Back in August I participated in a funeral service for a beloved friend in Hot Springs, AR. It was also an unplanned, unscheduled gymnastics competition. My sweet friend would have laughed out loud at my spectacular landing. In the vernacular, I stuck it hard.

Here’s how it happened…

I spoke passionately for about twenty minutes. This particular friend? We could have talked for hours. There was a lot to say. Still is. Marilyn was one of the most loving, caring, and giving women I have ever known. If something needed to be done, she was the one. And if it required money and she couldn’t fund it herself, she could talk the Grinch into paying for it.

So here I was. My part of the funeral service was over, and that’s when I entered the gymnastic competition. Or tried to fly. I am not sure which—I’ll let you decide. At any rate, when I stepped down from the rostrum on to the lower (unsecured/ unattached) step, my athletic prowess began to shine… the step tossed and rolled—I went into the air, did a graceful turn, flip, and then planted myself into the hard floor shoulder first. My right shoulder. The one my right arm and hand is attached too. Did I mention I am right-handed? Why yes, yes, I am.

I don’t know if I have ever fallen and popped back up so quickly. Truthfully, I was mortified, embarrassed, and mortified some more.

Yesterday (Monday as I write this) the pain in my shoulder and arm finally got to the point where Becki was tired of hearing me complain about it (it’s the gift that keeps giving). So, I wimped out and made an appointment to see a doctor. That rarely happens in my world, but I went. The verdict? Who knows? At this point we are just going to treat it with Naproxen and see if it gets any better.

In the meantime, while I can’t quite scratch my back with my right arm or throw a ball like I should, I have run into some other health issues. Suffice it to say, I did not enjoy telling my wife how truly high my blood pressure was at the doctor’s office. No, that was not a conversation I wanted to have. All married men everywhere know the look. Yep, that one. I got it. Hard. Guys, pray for me. The fallout is severe. I am now on a starvation, uh, I mean strict, diet. As it was told to me, I WILL exercise every day (You are NOT leaving me here by myself with all these kids). And, I WILL learn to relax and let go of some of my stress and anxiety.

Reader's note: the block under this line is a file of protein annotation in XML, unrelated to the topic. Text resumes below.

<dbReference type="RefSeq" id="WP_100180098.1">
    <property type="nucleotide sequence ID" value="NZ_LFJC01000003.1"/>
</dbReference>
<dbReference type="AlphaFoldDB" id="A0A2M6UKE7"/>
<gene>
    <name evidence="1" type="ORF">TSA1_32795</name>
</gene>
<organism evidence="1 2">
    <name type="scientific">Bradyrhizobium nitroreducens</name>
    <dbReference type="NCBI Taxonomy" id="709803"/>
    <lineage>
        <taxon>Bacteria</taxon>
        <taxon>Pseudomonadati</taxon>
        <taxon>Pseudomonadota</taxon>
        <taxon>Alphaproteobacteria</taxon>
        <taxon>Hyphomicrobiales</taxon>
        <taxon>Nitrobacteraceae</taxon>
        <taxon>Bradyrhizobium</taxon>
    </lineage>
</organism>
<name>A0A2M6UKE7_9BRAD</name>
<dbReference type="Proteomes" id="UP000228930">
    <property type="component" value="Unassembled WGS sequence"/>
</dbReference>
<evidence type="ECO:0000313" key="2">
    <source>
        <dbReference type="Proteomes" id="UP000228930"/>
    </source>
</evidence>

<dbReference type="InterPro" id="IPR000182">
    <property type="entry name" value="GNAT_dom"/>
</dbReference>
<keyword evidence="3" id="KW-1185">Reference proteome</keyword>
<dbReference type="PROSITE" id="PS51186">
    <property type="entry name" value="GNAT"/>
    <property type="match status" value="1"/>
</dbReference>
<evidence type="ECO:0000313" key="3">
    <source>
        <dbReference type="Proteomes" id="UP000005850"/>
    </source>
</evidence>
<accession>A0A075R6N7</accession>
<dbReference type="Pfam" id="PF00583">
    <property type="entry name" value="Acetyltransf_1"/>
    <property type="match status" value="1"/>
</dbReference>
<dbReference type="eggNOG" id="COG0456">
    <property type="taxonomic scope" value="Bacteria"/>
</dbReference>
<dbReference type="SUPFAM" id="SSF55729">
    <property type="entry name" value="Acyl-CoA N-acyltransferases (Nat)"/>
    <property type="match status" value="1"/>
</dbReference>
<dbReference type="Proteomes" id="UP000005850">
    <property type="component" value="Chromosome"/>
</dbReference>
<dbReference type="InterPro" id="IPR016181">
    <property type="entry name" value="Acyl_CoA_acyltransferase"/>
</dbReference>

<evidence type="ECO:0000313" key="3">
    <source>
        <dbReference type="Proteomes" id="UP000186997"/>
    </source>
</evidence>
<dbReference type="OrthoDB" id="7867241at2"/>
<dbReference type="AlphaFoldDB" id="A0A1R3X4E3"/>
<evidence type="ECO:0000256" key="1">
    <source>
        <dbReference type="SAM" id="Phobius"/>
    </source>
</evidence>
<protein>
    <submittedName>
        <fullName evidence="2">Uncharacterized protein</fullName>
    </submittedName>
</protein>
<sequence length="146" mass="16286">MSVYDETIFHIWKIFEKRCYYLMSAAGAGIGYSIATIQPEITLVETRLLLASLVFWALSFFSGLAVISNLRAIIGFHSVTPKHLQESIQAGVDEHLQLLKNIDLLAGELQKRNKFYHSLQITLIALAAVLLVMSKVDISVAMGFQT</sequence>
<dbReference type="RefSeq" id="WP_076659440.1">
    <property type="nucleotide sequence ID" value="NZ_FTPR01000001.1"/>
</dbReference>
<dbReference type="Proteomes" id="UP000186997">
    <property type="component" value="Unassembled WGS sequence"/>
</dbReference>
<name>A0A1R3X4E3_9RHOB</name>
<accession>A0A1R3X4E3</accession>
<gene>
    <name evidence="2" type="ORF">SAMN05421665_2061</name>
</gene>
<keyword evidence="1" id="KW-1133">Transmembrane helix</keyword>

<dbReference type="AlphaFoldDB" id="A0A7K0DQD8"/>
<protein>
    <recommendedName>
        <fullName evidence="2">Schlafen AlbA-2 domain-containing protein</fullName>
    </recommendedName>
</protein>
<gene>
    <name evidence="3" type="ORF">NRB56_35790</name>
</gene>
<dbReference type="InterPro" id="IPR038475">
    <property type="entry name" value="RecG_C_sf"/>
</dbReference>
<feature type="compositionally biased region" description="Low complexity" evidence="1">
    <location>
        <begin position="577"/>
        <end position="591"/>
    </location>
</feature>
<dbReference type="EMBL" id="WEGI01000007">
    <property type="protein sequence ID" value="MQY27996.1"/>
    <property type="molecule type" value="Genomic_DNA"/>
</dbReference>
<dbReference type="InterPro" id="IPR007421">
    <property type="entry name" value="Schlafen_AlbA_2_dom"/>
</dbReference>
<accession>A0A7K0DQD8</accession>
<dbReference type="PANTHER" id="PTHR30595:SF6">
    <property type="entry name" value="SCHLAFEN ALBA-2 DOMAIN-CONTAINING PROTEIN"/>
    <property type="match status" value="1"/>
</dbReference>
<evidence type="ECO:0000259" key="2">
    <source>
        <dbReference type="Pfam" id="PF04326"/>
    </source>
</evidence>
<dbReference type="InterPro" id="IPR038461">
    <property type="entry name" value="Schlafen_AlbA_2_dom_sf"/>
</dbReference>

Unfortunately, I am not the only person with a magical ever-expanding waistline. And truthfully? I know I have to learn to turn things off, to not take things so personally, and to realize I am not the only person capable of whatever needs doing. It’s hard to break the habits of a lifetime, but that is what I must do to have a better quality of life and health.

While important, I wonder how many of us should be just as concerned about our spiritual health? I was asked today how many people around me live in poverty. It made me wonder how many people even in our own church family are living in spiritual poverty…

  • How’s my prayer life?
  • Do I spend quality devotional time with God?
  • Am I committed to my faith community?
  • Do I work at building God-honoring relationships with those outside my faith family?
  • What are my real-world spiritual priorities?

As it turns out, I know the things I need to do to make better my physical health—and I know the source of my spiritual well-being.

Are their needed changes in my life? You betcha!

Here’s this preacher giving you the look.

Les Ferguson, Jr.